New Medal Groups


Click to expand

Highslide JS


Three: Conspicuous Service Medal (James Rodney Richards), Defence Long Service Medal and Australian Defence Medal (8087211 J R Richards) all correctly named.

2007 Queen’s Birthday Honours List Royal Australian Navy;

Chief Petty Officer James Rodney Richards, CSM: “For outstanding service as the Operational Surveillance Branch Electronic Intelligence Manager in the Joint Operations Intelligence Centre Australia.”

“Chief Petty Officer Richards has displayed superior technical skills in the development and use of electronic intelligence in support of Australian Defence Force and Customs/Coastwatch operations in the Southern Ocean (Operations CELESTE, MISTRAL and RESOLUTE) since 2011. His dynamic leadership and inspired training efforts have created an elite and dedicated surveillance team and shaped the future of the regional surveillance operations. They will have a lasting, positive effect on future generations. His outstanding professionalism and devotion to duty have significantly enhanced the profile of Australia’s Defence Intelligence community in the eyes of our closest allies.”

Operation Resolute has been the Australian Defence Force’s contribution to patrolling Australia’s borders and offshore interests since 2006. The Operation RESOLUTE Area of Operations covers approximately 10% of the world’s surface. Up to 500 ADF personnel are assigned to Operation RESOLUTE.

Comes with CSM box of issue, bullion uniform insignia and miniatures.

Extremely rare to see a group of this nature to become available.

Near EF $2850



Royal Red Cross, 2nd Class (A.R.R.C.), G.V.R., silver and enamel, on lady’s bow riband, in Garrard, London, case of issue, 

 Good very fine $395



Single: United States Bronze Star correctly named to Charles H Brown in box of issue along with the Secretary of the Army’s award card.

A period Newspaper clipping gives an insight into Charles’s service and award

“At the time, Mr Brown was a Technician Fourth Grade, assigned to duty with the 101st Coast Artillery Battalion (AA).

Technician Brown performed meritorious service from September to November, 1942. The citation accompanying the medal said, “He volunteered to help build the important road from Port Moresby to Ioribaiwa. This road, constructed over a very treacherous jungle mountain range, speeded up supply of the Australian Army. Technician Brown’s initiative and devotion to duty made an important contribution to the successful defense of Port Moresby.”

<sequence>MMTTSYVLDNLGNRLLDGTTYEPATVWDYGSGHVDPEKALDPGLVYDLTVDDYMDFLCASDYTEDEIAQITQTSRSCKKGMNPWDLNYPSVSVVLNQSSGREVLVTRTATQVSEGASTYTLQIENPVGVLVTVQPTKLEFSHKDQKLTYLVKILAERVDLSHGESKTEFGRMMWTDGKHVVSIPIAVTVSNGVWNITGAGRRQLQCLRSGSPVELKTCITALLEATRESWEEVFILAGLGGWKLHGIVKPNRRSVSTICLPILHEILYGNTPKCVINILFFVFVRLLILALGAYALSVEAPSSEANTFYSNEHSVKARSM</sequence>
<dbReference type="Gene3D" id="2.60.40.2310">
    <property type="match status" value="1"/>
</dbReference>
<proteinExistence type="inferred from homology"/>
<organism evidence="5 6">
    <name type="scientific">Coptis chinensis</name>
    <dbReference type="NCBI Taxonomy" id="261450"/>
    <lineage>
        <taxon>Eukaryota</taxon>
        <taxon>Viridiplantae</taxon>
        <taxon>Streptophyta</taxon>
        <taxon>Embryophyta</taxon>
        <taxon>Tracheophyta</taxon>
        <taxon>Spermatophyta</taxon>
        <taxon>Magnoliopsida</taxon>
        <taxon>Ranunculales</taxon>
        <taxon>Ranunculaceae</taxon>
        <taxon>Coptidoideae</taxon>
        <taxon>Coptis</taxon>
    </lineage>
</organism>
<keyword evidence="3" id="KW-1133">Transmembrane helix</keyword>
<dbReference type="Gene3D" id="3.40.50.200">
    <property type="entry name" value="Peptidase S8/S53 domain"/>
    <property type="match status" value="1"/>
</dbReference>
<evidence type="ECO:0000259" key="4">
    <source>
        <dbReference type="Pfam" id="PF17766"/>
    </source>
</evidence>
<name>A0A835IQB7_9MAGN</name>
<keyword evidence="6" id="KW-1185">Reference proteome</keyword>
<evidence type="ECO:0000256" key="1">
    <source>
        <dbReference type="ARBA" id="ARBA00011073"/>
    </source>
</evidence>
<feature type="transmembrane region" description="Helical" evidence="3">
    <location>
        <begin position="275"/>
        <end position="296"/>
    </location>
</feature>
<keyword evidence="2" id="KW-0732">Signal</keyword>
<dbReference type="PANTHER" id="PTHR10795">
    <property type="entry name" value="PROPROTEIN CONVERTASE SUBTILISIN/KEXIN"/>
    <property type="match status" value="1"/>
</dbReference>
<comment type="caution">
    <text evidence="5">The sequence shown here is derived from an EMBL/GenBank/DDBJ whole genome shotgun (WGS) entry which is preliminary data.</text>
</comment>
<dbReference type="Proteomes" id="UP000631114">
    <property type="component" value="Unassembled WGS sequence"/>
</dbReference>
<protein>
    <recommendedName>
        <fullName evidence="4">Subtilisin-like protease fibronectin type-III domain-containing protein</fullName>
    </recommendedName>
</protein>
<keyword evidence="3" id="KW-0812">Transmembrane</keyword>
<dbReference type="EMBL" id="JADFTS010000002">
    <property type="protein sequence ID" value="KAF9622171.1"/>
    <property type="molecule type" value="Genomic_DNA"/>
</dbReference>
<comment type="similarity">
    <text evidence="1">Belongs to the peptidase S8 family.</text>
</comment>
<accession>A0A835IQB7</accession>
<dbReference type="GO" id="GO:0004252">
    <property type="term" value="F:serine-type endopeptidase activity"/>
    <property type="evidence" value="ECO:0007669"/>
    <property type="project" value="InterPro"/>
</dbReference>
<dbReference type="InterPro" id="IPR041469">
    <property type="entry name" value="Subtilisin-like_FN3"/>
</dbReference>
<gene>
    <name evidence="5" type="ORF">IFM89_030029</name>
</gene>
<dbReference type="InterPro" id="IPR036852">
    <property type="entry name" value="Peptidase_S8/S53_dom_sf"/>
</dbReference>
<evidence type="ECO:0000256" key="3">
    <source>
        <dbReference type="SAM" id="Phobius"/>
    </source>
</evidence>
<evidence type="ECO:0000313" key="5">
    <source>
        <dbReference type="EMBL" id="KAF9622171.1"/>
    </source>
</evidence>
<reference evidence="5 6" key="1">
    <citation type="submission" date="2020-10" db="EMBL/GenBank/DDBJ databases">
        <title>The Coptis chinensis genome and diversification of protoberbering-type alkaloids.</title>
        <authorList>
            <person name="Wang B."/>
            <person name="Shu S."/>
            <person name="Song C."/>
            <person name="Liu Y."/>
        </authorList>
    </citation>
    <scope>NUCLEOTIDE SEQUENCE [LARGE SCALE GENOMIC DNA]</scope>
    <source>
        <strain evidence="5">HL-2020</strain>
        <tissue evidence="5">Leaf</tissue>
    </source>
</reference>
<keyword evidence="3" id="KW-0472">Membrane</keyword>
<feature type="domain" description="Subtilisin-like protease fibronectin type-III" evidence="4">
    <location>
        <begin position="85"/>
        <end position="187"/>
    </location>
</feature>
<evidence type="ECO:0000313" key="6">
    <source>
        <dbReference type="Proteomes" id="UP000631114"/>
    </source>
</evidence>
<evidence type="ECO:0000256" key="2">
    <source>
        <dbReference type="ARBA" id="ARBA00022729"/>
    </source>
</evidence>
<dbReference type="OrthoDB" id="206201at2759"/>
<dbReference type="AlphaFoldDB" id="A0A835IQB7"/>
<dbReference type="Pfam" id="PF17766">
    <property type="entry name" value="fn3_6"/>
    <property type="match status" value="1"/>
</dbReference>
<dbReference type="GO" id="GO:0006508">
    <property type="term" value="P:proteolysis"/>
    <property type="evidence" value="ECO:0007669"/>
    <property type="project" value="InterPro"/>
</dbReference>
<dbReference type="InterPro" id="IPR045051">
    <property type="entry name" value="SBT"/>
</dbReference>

Antiaircraft played an important role in the Papuan Campaign. Its units were among the most forward elements and in their activity in Northern New Guinea they were involved in an operation that enveloped the enemy’s rear. The campaign was marked by close cooperation and coordination between the American and Australian Anti-Aircraft units. All American Anti=Aircraft units participating in the Papuan Campaign received the Presidential Unit Citation.

A cut of the article accompanies the medal and is framed along with the Secretary of the Army’s award card.

Good very fine $475


Click to expand

Highslide JS

The remarkable Anglo-American group of six awarded to Lieutenant-Colonel R. H. Griffiths, United States Army, late U.S. Volunteer Infantry and Philippines Constabulary, and Nottinghamshire & Derbyshire Regiment and the Royal Scots, who was killed in action as a U.S. Battalion C.O. in April 1918

United States of America, Philippine Insurrection Medal 1899, officially numbered ‘23344’, wrap-round brooch suspension, in its original numbered card box of issue, with old ink inscriptions inside, including ‘1st Sergt. 37 U.S. Inf. Vols., Richard H. Griffiths, 1899’

United States of America, Spanish War Service Medal, officially numbered ‘17531’, in its original numbered card box of issue, brooch-pin for wearing

United States of America, Philippine Congressional Medal 1899, officially numbered ‘4456’, with wrap round brooch suspension, in its original numbered card box of issue, with old ink inscription inside, ‘The President McKinley Congressional Medal, Philippines Insurrection, 1899, Richard H. Griffiths, First Sergt., 37th U.S. Inf. Vol.’

Great Britain, 1914-15 Star (Major R. H. Griffiths, Notts. & Derby. R.), in its original named card box of issue, with old ink inscriptions, including ‘Dardanelles Medal (Star), Major R. H. Griffiths (Mrs. Griffiths)’

Great Britain, British War Medal 1914-20 (Major R. H. Griffiths), in its original named card box of issue, with old ink inscription as before but ‘British War Medal 1914-1918’

United States of America, Victory Medal, slide-on clasp, Defensive Sector, with wrap round brooch suspension, in its original card box of issue, with old ink inscriptions to lid and base, ‘Victory Medal 779379 issued to Mrs. Anne M. Griffiths, widow of Lieut. Col. Richard H. Griffiths, U.S. Infantry, 12.1.21’ and ‘Given by Geo. C. Marshall, Major, 1920, in person’